The heartfelt nature of the Pope’s participation in this appeal to the Virgin Mary was evident throughout the ceremony. Apart from reverently telling the beads, he read prayers with his head down, glasses on, before and after the recitation of the Glorious Mysteries, but looked up with reverence to the icon when he mentioned “Madonna of Succour” in the prayer at the start of the ceremony, and again in a prayer at the end, when he spoke the words Madre di Dio (Mother of God). He gave the same reverential attention to the icon for the singing of the Salve Regina.

Read this article by James Roberts here.

Australian archbishop says there's no stopping pope's push for synodality

Archbishop Mark Coleridge says days of the autocratic, monarchical Church "are over"; expresses confidence in German synodal path, saying talk of schism is "ridiculous".

Pope Francis has no one in his small circle of advisors, known as the Council of Cardinals, who is from Oceania. While the other continents have a seat in the seven-member "kitchen cabinet" or C7, Oceania's chair has been empty since October 2018. That's when the pope thanked Australian Cardinal George Pell for his services and removed him from the group. There are three cardinals from Oceania who are all still under the age of 80 that could have easily taken the place of Pell -- John Dew of New Zealand, John Ribat of Papua New Guinea and Soane Patita Mafi of Tonga. But Francis did not choose any of them. And in the two consistories since Pell's vacancy, the pope did not make any new cardinals in Oceania." Flashes of Insight" It's too bad the red hat is a requirement to fill Pell's slot. Because if it weren't, the pope couldn't do any better than to choose Archbishop Mark Coleridge of Brisbane. The 72-year-old Melbourne native and scripture scholar is probably the brightest bishop in all of Oceania. Currently the president of the Australian Bishops' Conference, he is one of the major figures involved in preparing his country's Plenary Council.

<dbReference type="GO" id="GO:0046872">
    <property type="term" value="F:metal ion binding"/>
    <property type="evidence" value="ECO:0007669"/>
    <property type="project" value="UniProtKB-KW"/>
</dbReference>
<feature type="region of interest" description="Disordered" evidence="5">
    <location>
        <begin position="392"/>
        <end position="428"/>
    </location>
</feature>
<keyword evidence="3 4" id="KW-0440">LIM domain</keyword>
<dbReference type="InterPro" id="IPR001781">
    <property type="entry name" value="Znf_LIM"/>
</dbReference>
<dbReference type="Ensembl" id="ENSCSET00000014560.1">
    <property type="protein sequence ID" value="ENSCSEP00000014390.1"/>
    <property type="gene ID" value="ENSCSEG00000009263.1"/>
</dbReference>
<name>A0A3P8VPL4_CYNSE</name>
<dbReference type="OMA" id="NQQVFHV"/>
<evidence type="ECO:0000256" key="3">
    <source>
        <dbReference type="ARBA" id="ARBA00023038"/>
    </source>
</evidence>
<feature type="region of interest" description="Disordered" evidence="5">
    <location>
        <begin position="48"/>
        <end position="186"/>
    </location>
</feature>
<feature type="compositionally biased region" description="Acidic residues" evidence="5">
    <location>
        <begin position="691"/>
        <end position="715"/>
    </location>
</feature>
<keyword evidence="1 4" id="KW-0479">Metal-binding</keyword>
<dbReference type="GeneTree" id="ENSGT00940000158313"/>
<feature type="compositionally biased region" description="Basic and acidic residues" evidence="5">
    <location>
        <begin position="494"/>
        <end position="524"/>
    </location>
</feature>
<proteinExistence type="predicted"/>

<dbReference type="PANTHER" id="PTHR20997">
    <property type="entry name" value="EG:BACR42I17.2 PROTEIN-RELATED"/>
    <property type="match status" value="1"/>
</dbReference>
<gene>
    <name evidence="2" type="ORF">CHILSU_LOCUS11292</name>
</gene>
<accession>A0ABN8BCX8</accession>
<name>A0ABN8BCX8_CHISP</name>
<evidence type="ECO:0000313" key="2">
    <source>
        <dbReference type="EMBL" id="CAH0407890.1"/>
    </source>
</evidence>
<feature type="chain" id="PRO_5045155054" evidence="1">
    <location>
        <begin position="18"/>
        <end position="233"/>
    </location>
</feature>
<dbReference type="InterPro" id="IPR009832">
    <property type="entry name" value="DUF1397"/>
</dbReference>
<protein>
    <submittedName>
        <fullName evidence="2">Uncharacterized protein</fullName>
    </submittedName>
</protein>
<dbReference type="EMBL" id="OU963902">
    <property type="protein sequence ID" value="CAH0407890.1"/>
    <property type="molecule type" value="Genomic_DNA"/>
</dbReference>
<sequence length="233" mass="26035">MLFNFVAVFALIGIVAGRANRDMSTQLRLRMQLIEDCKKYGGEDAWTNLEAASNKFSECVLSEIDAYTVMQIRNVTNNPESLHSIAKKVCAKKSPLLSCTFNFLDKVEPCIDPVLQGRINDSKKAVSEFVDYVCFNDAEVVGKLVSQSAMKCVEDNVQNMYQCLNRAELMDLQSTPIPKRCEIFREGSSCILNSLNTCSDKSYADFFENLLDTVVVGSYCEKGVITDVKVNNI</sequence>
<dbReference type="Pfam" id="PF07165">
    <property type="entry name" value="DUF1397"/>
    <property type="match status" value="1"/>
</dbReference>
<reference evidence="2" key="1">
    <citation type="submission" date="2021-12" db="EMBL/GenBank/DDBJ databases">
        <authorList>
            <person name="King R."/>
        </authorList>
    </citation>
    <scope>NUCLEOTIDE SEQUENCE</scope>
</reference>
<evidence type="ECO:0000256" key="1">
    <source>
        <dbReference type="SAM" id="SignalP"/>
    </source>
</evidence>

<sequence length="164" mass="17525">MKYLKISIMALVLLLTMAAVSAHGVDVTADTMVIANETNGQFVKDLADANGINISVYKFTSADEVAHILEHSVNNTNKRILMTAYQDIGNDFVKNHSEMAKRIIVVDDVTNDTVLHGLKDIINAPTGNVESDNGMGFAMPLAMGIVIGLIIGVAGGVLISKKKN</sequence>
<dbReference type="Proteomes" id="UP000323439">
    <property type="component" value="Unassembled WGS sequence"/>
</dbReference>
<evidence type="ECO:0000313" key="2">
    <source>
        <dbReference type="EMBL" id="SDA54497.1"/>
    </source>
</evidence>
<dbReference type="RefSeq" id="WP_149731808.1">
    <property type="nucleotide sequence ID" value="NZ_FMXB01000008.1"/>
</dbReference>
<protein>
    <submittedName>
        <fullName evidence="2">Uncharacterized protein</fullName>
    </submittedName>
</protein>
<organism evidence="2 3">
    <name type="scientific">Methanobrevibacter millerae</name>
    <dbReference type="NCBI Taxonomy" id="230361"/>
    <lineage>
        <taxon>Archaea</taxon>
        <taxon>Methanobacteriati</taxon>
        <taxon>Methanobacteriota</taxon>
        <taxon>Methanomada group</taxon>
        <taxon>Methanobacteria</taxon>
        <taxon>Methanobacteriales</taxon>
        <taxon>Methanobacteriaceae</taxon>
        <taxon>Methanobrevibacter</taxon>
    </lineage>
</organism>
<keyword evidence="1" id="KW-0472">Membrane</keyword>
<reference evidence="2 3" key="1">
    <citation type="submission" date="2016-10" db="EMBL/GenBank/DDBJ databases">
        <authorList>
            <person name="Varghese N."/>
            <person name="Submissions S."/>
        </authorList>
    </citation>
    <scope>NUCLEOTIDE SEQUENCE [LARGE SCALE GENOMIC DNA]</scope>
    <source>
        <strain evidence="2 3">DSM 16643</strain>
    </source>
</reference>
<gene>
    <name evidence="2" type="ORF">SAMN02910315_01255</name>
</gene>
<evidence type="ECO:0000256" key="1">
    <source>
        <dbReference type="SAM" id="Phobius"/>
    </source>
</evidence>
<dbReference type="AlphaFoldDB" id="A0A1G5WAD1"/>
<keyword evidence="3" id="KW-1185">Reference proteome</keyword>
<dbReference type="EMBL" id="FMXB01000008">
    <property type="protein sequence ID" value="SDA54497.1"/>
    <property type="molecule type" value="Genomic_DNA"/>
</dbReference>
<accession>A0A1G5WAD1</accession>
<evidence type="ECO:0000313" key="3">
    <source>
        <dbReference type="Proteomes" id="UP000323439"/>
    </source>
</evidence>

Read the full article by Robert Mickens here.

Footsteps of the faithful:
the rising popularity of pilgrim paths

Buddhist monks praying in front of the Bodhi Tree in Bodh Gaya Alamy

My own initiation into the time-honoured religious ritual of pilgrimage came as a naive 17-year-old. A group of us from my Catholic school in Liverpool, accompanied by two Christian Brothers, travelled to Lourdes in France. Though at the time I didn’t know it, I was stepping out, as millions of pilgrims down the ages have done before me and after me, on a journey of meaning. That is what I now believe to be the best definition of the word “pilgrimage”.